Among the seasons, autumn tends to be most dramatic in its changes, with rain and sun exchanging dominance and the thermometer playing yoyo with our sweaters and jackets. The days grow shorter, and the elegance of baseball swings is replaced with the intensity of football huddles. The impending chill and dreariness of winter creates an ominous aura. Pyschologists suggest sunlight type lamps – they don’t do it for me.
The days following Yom Kippur also tend to be a bit of a downer. Expectations of personal growth borne of High Holiday pledges rapidly fade as commitments to self-improvement fall short at the first or second challenge. Yet again, promises to be different, to be better, are exposed as mere fancies, and a defeated ego retreats to lick its wounds in a in a bowl of chocolate ice cream.
I once thought that the post-Yom Kippur Succos experience is calendered during the weather changes of autumn to accentuate the personal changes that the holiday season is available to facilitate. How quaint, I thought, that the weather shows that change is, indeed, possible. Alas, I am reminded that people barely change, if at all. And that the weather, itself, rarely changes either. Summer may turn to autumn, and then winter to spring. But then spring fades back to summer, and soon winter, once again. The changes are fleeting. The moment may be different, but the pattern all the same.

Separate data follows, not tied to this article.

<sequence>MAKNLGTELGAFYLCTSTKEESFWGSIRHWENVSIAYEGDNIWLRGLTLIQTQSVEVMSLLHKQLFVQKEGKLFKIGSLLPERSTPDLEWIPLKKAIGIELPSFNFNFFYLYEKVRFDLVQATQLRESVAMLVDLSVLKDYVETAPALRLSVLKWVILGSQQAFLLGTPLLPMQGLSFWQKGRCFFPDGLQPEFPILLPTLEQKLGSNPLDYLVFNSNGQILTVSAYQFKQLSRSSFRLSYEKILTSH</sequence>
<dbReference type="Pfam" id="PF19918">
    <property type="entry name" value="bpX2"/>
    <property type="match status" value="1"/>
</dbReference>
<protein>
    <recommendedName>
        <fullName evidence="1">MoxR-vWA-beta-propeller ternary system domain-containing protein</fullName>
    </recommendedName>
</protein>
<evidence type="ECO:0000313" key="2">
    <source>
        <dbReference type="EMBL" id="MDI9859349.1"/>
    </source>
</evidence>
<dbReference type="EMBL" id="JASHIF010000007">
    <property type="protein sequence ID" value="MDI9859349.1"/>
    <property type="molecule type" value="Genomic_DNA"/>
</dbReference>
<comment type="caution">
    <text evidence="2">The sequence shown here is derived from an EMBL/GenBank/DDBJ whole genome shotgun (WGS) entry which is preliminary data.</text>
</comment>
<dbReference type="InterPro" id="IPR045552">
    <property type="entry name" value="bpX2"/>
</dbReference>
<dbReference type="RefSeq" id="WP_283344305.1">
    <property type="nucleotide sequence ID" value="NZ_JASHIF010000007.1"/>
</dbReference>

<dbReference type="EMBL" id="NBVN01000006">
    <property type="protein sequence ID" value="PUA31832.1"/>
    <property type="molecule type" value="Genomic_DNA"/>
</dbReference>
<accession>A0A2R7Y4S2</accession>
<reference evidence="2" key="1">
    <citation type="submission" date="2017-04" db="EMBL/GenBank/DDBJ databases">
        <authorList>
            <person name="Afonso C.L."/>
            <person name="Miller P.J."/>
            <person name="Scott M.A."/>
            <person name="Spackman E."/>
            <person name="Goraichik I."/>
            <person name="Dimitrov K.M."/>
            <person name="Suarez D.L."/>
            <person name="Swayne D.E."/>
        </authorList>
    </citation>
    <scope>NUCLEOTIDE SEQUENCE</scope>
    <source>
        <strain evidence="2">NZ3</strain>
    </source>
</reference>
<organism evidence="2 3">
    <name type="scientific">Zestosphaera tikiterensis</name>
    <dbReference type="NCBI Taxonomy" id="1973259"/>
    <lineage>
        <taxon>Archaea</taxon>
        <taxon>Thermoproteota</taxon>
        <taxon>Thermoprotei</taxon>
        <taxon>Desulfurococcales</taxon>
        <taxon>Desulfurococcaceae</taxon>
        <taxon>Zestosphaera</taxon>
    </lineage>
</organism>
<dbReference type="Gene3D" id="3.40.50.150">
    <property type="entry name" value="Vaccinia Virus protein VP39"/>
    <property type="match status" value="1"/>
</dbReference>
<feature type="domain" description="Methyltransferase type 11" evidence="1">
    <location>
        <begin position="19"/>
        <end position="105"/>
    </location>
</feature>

Perhaps, Succos is in the midst of the annual weather changes to remind us that we really will never change who we are. That gains perceived to have been acheived through Yom Kippur tears are seasonal, and that we will be back holding our Yom Kippur machzor next year, once again beating our chest in heartfelt atonement.
But, what then the effort? Why bother?
Perhaps the repeated patterns of seasonal weather signal that people never change, but despite that recognition, individuals may confront the challenge of coping with whom they really are. Awaiting the harsh winter, we learn to anticipate its challenges and develop methods of coping. Weather patterns may not change, but the experience can be changed by observing the patterns and altering the responses.
Rabbi Yisrael Salanter, the father of the musssar movement, focused the community on the need to work on personal growth. Rabbi Salanter is quoted by one of his lead students, Rav Yitzele Petterburg, as teaching that the hope of actually changing one’s personality traits fades as one reaches adolesence. From that age on, the goal is no longer to change one’s character, but rather to understand one’s own character and to learn to work with it. Perhaps Succos is not about changing who we are, but about dealing with whom we are.
Reports are that another hurricane may be approaching the United States. I am going to buy some boots.